This year World Aids Day was on Thursday December 1st, and Nicola was proud to speak at a Parliamentary event hosted by the Terrence Higgins Trust. The event brought together people living with and affected by HIV, sector leaders and clinicians, as well as Parliamentarians.
The event was well attended and heard from people who have been diagnosed with HIV, campaigners and health professionals. There are an estimated 103,700 people living with HIV in the UK, with around a fifth (18,100) undiagnosed and unaware they have the virus and at risk of unknowingly passing the virus onto their sexual partners. Nicola has recently announced that Public Health England is awarding £600,000 to support HIV prevention projects across England. Parliament hosted a number of events to mark World Aids Day, including free testing, and the Government is working to raise awareness and end the stigma which is still sadly associated with HIV.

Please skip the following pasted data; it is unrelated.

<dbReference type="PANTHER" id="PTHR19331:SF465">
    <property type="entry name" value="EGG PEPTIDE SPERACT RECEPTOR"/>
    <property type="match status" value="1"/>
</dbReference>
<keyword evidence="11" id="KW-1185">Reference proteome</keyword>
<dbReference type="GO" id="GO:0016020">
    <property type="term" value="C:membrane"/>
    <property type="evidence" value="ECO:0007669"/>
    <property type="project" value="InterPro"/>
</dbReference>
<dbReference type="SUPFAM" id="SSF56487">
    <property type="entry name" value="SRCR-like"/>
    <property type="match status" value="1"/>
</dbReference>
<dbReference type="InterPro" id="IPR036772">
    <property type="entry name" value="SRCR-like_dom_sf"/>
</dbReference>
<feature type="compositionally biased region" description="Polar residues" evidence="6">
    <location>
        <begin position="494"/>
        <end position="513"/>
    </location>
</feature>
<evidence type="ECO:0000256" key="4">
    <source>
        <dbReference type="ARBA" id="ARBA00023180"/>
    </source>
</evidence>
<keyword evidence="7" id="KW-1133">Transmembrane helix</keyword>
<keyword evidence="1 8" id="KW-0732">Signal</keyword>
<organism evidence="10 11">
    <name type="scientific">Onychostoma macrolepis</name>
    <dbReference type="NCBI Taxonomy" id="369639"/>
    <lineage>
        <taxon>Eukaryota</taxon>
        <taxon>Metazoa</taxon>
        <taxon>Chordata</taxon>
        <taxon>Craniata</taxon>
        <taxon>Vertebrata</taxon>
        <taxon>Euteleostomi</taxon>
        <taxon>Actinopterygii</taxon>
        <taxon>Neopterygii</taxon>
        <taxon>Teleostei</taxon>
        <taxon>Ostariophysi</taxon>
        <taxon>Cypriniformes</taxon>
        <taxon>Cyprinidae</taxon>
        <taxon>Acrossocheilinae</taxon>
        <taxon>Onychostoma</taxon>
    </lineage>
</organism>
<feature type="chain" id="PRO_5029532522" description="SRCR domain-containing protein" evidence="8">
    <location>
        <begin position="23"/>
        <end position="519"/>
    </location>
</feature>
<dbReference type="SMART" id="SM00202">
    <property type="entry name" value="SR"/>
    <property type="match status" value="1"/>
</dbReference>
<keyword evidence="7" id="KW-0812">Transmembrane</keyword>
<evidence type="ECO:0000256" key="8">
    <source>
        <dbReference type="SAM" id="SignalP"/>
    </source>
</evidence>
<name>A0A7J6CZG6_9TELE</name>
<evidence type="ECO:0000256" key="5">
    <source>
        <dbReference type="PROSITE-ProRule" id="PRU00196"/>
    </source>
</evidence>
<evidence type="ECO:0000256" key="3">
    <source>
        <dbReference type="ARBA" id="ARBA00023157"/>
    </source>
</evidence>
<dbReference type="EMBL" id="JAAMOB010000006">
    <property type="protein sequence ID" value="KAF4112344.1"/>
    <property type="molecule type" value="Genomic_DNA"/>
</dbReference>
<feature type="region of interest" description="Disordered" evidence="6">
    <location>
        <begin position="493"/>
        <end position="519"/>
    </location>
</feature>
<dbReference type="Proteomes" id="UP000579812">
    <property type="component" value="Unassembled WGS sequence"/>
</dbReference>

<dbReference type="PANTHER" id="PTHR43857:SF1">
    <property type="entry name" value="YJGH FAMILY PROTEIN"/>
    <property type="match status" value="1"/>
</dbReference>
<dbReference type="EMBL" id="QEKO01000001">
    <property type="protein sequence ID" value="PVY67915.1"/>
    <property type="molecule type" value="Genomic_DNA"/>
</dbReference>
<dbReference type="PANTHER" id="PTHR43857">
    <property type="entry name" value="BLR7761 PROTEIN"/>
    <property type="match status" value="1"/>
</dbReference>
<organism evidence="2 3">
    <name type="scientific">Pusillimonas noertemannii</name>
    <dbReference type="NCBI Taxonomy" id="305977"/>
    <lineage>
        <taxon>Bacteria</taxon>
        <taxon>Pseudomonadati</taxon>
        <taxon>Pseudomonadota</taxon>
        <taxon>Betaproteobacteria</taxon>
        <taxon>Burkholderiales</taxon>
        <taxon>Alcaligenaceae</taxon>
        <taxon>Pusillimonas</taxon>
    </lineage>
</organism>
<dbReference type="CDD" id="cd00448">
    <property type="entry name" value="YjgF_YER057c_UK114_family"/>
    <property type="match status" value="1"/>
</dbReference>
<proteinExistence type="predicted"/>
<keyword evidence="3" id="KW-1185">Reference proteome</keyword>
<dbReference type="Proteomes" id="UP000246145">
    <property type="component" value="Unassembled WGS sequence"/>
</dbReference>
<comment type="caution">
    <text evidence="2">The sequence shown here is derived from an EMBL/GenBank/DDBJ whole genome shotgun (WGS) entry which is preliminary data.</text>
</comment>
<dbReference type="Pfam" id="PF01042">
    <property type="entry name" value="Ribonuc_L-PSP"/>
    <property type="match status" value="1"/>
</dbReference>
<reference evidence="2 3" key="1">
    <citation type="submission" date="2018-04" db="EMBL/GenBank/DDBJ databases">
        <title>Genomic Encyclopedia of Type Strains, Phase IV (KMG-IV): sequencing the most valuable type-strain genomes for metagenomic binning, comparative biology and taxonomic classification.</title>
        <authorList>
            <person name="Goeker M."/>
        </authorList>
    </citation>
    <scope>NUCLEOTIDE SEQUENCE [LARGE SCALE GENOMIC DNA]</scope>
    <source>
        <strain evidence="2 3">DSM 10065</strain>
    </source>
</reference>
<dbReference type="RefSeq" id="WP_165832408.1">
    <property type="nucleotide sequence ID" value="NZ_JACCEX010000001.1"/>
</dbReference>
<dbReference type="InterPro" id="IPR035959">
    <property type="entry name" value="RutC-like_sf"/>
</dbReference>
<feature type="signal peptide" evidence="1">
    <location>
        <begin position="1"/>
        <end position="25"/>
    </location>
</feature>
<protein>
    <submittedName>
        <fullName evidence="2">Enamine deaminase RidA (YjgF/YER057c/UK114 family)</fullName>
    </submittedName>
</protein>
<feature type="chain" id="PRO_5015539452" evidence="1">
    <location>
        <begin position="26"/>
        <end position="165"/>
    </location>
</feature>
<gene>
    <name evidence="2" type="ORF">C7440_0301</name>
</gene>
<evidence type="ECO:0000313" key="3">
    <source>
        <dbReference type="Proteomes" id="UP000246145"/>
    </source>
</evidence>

Nicola says: The importance of World Aids Day over the decades cannot be overstated and stopping HIV is a key priority. Although significant progress is being made to diagnose HIV earlier and the proportion of people with undiagnosed HIV has fallen from 25% to 13% since 2010, there is still more to be done.
I am clear we will keep working with Public Health England and NHS England to encourage people, particularly those from African communities who are often diagnosed late, to get tested and fight the stigma associated with HIV.